Special marine life: As the tide ran down there were clouds of schooling fusiliers and surgeonfish on the current side of the rock, as well as at least 10 white-tip reef-sharks, two greys, dogtooth tunas and some huge GT’s, oh, and a turtle and an octopus.

Dive 15: Shotgun
Time In: 15:45. Visibility: Very good. Water Temperature: 28°C

Dive report: This spectacular dive was done late in the afternoon due to our long wait for Castle Rock. We started with a strong outgoing tide in great conditions but the current had slowed down by the end of the dive.

Location: The Shotgun dive is located in the narrow channel between Gili Lawah Laut and Gili Lawah Darat and includes the reef on the east side of Gili Lawah Laut, the marine ridge that connects the two islands together as well as the reefs and waterway on the eastern side of the gap.

Dive type: A dive of many parts. 1. Shallow reef and slope. 2. Sand and rubble area with nice coral heads with plenty of smaller marine life. 3. A deep current scoured bowl with coral covered walls on either side. 4. A tight vertically walled canyon rising up to the ridge, that crosses the channel. 5. Current washed gravel highway bordered by reef, rubble and coral heads.

Special marine life: Lots of schooling fish including snapper, jacks, fusiliers and surgeonfish. The site also features plenty of giant trevallies, black and white-tip reef sharks and a manta ray.

Dive 16: GLD West Reef
Time In: 15:00. Visibility: Fair. Water Temperature: 28°C

After diving at Shotgun, we were in a good position to night dive GLD West Reef, although we did move the Indo Aggressor around into the more sheltered bay as we started the dive due to wind and swell problems on the west side of GLD.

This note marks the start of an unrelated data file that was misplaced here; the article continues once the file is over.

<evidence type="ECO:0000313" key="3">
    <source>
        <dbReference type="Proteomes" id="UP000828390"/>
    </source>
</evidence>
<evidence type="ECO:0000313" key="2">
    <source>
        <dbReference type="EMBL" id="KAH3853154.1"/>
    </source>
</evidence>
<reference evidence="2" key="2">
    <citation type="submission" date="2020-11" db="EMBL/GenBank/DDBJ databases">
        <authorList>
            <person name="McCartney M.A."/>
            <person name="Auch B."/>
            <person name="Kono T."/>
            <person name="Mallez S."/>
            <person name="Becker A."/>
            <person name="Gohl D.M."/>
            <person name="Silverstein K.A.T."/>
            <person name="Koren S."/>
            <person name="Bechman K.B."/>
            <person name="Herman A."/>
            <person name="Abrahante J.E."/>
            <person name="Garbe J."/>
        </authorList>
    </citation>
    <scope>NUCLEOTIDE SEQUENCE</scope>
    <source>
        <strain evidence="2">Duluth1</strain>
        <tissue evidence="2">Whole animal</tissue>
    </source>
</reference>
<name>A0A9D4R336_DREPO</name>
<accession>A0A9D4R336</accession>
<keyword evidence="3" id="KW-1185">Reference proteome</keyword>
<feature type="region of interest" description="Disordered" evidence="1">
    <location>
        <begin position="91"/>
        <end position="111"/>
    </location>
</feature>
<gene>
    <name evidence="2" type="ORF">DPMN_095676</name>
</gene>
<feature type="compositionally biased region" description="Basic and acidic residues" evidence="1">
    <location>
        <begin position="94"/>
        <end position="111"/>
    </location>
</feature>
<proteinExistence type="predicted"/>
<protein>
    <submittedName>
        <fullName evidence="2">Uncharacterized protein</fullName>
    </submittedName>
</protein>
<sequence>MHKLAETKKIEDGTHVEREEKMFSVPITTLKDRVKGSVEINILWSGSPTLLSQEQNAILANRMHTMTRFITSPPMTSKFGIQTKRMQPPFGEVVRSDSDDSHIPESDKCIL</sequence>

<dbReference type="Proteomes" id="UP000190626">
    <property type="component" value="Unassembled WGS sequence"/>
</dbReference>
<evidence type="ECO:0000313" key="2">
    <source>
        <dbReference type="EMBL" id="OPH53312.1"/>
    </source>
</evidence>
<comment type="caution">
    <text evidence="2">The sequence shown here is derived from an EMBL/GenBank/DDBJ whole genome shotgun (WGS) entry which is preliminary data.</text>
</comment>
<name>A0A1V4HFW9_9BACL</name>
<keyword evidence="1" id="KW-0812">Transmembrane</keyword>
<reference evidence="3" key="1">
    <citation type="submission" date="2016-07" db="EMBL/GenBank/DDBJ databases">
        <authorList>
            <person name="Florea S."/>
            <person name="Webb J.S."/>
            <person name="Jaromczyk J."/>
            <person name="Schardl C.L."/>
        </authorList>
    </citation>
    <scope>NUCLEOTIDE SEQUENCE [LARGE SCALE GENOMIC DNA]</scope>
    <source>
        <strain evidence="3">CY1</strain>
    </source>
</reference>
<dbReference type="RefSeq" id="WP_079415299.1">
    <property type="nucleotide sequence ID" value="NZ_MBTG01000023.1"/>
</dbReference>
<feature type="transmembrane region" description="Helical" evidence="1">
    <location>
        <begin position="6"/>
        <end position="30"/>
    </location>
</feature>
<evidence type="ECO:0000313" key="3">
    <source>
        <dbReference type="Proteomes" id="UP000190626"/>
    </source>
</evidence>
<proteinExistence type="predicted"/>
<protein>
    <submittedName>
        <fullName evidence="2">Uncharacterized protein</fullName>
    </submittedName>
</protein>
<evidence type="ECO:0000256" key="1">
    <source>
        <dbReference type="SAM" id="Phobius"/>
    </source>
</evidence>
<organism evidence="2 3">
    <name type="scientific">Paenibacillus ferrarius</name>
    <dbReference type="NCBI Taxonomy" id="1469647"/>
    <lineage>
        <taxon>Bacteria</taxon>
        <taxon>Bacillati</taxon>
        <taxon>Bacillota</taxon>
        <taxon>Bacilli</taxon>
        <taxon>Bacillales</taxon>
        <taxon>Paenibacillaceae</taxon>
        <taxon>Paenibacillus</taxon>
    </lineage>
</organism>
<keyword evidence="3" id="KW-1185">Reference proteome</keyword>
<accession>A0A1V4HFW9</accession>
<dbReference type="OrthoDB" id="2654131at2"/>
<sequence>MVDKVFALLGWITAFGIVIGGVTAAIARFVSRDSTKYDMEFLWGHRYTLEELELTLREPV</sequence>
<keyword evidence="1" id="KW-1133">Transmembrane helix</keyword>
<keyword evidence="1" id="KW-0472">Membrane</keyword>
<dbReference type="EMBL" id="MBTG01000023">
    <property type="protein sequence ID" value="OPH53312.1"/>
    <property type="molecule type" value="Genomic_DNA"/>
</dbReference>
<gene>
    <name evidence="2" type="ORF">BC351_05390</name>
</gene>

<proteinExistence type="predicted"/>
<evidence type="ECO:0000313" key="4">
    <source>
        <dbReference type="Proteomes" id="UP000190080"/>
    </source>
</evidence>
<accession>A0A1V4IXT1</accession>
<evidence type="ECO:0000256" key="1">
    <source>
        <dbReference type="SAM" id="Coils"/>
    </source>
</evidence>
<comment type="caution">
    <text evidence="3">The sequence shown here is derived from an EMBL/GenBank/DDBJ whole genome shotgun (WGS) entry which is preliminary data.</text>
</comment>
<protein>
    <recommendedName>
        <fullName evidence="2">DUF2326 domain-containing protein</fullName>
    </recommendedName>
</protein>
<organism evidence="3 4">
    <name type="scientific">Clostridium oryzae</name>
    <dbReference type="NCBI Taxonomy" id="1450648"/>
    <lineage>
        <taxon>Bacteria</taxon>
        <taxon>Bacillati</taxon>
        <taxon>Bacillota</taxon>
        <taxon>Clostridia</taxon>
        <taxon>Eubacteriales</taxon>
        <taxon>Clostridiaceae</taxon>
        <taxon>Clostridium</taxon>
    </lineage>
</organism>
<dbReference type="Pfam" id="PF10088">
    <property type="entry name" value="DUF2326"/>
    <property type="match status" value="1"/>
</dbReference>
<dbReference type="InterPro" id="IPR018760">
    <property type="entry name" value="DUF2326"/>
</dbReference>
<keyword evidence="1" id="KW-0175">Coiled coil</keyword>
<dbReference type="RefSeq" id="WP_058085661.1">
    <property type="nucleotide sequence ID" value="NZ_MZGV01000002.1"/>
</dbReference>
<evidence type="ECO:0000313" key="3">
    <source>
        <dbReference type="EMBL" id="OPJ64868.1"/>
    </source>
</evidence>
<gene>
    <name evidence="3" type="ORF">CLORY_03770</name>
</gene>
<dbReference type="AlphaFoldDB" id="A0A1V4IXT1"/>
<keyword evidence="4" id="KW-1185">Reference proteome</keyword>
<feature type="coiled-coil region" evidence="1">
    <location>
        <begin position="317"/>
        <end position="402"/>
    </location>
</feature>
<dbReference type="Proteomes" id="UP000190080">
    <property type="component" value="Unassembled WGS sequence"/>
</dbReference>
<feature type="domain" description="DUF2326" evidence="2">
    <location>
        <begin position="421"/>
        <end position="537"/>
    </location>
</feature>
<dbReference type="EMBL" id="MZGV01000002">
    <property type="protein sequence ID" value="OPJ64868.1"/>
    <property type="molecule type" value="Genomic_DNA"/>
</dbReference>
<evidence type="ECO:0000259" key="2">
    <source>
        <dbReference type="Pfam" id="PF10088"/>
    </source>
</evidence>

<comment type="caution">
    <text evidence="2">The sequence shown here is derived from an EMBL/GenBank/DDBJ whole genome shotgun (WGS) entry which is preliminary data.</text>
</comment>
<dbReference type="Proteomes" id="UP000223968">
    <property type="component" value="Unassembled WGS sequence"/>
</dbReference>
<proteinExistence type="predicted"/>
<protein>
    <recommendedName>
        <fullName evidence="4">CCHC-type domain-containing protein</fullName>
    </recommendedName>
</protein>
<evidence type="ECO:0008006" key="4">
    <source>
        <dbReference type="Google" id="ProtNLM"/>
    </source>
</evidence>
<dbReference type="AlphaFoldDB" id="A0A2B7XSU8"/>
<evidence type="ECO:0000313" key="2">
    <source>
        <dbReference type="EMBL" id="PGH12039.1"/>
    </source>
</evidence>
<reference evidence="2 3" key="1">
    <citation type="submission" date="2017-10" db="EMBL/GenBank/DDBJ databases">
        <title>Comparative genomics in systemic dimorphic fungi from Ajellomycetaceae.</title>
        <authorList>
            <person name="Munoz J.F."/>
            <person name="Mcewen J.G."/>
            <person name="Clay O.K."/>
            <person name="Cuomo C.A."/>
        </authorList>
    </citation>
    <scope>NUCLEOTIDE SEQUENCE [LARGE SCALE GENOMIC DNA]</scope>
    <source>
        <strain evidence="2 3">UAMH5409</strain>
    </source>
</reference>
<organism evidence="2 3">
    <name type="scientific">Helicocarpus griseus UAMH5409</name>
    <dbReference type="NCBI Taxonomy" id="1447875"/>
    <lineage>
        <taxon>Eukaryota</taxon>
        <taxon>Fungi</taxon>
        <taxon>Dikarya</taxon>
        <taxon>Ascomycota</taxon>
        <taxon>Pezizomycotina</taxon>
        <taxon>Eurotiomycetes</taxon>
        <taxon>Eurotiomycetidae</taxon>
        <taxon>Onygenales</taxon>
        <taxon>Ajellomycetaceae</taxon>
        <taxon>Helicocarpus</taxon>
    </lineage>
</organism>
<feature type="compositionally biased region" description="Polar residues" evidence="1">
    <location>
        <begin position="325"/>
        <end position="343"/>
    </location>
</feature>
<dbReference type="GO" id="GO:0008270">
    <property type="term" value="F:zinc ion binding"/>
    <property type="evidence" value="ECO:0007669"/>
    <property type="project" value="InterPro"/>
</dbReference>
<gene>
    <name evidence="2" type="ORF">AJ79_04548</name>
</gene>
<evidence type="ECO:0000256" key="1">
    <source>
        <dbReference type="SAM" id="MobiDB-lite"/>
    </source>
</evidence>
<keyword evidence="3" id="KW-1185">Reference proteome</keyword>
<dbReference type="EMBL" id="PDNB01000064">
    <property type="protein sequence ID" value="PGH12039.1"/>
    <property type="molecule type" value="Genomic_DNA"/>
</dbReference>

Location: The GLD West Reef can be found, surprisingly enough, on the west side of Gili Lawah Darat.

Dive type: This reef is the starting area of an outgoing tide GLD drift dive, but also makes for a good night dive due to its lack of current and choice of reef and sandy bottoms. The reef starts at around 3 metres before dropping off to 15 metres onto a much flatter sandy area stretching out away from the shore.

Special marine life: White-tip reef-sharks, crocodile fish, morays, lionfish and most surprisingly a collection of what were probably Jenkins rays lying out on the sand in deeper water. We have seen this phenomenon before many years ago in the same place when there were nearly 100 of these rarely seen rays, probably participating in a mating ritual.

22nd August 2017
Dive 17: Karang Makassar
Time In: 07:45. Visibility: Excellent. Water Temperature: 28°C

We started early this morning to avoid the crowds on this dive and basically had the site to ourselves. There was a slight outgoing tide that switched to incoming close to the end of the dive but there were three mantas around getting cleaned at one of the stations. Other animals spotted included a tawny nurse shark and many green turtles.

Location: Karang Makassar is a huge reef, rubble and sandbar area stretching down the western side of the Linta Strait, close to the east shoreline of Komodo Island.

Topside visual: This is fairly difficult for divers visiting the area for the first time as it is not really clear exactly where the entry point is as this varies and the site covers a long distance, 3,000 metres.

Dive type: Karang Makassar is subject to the strong currents that surge up and down the strait every day but it’s relatively shallow aspect and position mean that it does not get hit too hard, making it a very convenient meeting point for feeding and cleaning manta rays, sometimes in large numbers. The dive is almost always done as a shallow drift over the rubble fields which are dotted with small corals heads.

Dive 18: Tatawa Besar - East
Time In: 11:30. Visibility: Very good. Water Temperature: 28°C

The second dive of the day was a nice meander down one of Komodo’s finest reefs. Many more fish were in attendance on this dive compared to the Karang Makassar and there were some very unconcerned turtles too, hawkbills on this dive rather than the greens on the last dive.

Location: One of the most popular dives in the Komodo National Park, Tatawa Besar Eastern Reef, as the name suggests, is the eastern facing reef of the large island of Tatawa. The same entry point is used as for Tatawa Besar West except the swim direction is with the reef on the left rather than the right.